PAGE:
What is Daubert Standard?

Legal Definition
The Daubert standard provides a rule of evidence regarding the admissibility of expert witnesses' testimony during United States federal legal proceedings. Pursuant to this standard, a party may raise a Daubert motion, which is a special case of motion in limine raised before or during trial to exclude the presentation of unqualified evidence to the jury. The Daubert trilogy refers to the three United States Supreme Court cases that articulated the Daubert standard:

  • Daubert v. Merrell Dow Pharmaceuticals, which held in 1993 that Rule 702 of the Federal Rules of Evidence did not incorporate the Frye "general acceptance" test as a basis for assessing the admissibility of scientific expert testimony, but that the rule incorporated a flexible reliability standard instead;
  • General Electric Co. v. Joiner, which held that a district court judge may exclude expert testimony when there are gaps between the evidence relied on by an expert and his conclusion, and that an abuse-of-discretion standard of review is the proper standard for appellate courts to use in reviewing a trial court's decision of whether it should admit expert testimony;
  • Kumho Tire Co. v. Carmichael, which held in 1999 that the judge's gatekeeping function identified in Daubert applies to all expert testimony, including that which is non-scientific.

Important appellate-level opinions that clarify the standard include Judge Kozinski's opinion in Daubert on remand (Daubert v. Merrell Dow Pharmaceuticals, Inc., 43 F.3d 1311 (9th Cir. 1995)), and Judge Becker's opinion in In re Paoli R.R. Yard PCB Litig., 35 F.3d 717 (3d Cir. 1994).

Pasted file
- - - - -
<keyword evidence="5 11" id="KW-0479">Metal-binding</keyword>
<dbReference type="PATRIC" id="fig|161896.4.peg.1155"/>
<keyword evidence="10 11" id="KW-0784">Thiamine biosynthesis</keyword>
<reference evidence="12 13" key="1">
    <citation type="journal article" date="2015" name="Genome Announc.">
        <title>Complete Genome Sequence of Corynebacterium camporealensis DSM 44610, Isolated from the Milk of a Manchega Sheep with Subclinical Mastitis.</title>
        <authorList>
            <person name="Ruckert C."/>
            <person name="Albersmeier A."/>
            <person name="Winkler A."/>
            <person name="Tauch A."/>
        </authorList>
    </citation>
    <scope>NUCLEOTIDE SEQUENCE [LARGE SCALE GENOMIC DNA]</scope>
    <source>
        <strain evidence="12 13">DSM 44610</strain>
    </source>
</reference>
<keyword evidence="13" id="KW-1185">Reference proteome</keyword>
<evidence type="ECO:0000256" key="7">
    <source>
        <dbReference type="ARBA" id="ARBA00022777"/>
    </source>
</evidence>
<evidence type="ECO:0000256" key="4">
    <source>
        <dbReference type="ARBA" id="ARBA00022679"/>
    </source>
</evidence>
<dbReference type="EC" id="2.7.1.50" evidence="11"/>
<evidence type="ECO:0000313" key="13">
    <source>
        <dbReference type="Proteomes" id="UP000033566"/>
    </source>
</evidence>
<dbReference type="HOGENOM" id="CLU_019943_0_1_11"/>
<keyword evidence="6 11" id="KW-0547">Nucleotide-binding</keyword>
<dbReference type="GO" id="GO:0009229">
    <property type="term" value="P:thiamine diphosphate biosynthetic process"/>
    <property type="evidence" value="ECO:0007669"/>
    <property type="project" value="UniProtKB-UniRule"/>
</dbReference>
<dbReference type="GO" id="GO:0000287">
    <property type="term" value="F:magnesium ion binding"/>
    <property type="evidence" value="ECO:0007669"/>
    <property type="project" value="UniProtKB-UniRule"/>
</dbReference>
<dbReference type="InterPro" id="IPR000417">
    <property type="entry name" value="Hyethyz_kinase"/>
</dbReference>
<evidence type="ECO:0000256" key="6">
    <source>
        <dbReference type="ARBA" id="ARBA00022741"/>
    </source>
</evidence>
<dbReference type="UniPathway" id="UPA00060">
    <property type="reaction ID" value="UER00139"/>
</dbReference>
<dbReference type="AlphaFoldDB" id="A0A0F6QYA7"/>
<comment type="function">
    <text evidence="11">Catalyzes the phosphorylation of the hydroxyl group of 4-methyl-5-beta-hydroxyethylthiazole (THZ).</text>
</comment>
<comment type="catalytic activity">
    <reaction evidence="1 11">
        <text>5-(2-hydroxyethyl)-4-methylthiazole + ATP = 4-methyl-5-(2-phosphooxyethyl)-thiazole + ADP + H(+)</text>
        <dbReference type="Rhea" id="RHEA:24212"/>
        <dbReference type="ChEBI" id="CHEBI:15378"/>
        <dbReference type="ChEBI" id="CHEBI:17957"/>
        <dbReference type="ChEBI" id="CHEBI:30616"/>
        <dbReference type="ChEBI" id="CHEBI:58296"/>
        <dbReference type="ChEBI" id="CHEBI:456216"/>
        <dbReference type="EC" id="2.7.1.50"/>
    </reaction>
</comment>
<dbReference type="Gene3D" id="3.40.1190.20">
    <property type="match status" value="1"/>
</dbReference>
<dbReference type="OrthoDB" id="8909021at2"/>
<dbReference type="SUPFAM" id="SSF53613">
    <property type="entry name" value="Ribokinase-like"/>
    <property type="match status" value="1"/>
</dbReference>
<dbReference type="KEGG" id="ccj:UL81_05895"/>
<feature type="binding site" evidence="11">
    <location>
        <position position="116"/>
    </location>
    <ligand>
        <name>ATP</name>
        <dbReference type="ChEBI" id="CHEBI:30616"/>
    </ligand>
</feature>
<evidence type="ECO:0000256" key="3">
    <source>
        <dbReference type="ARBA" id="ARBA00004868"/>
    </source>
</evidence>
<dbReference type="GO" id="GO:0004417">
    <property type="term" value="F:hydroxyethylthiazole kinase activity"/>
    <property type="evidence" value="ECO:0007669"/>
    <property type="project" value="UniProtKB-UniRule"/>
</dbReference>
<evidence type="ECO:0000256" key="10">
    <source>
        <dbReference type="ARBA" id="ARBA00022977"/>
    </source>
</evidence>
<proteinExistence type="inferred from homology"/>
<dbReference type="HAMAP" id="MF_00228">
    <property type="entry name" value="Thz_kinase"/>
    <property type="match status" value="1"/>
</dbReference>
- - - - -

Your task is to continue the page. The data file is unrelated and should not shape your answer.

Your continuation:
-- Wikipedia
Legal Definition
Standard used by a trial judge to make a preliminary assessment of whether an expert’s scientific testimony is based on reasoning or methodology that is scientifically valid and can properly be applied to the facts at issue. Under this standard, the factors that may be considered in determining whether the methodology is valid are: (1) whether the theory or technique in question can be and has been tested; (2) whether it has been subjected to peer review and publication; (3) its known or potential error rate; (4) the existence and maintenance of standards controlling its operation; and (5) whether it has attracted widespread acceptance within a relevant scientific community. See Daubert v. Merrell Dow Pharmaceuticals, Inc., 509 U.S. 579 (1993). The Daubert standard is the test currently used in the federal courts and some state courts. In the federal courts, it replaced the Frye standard.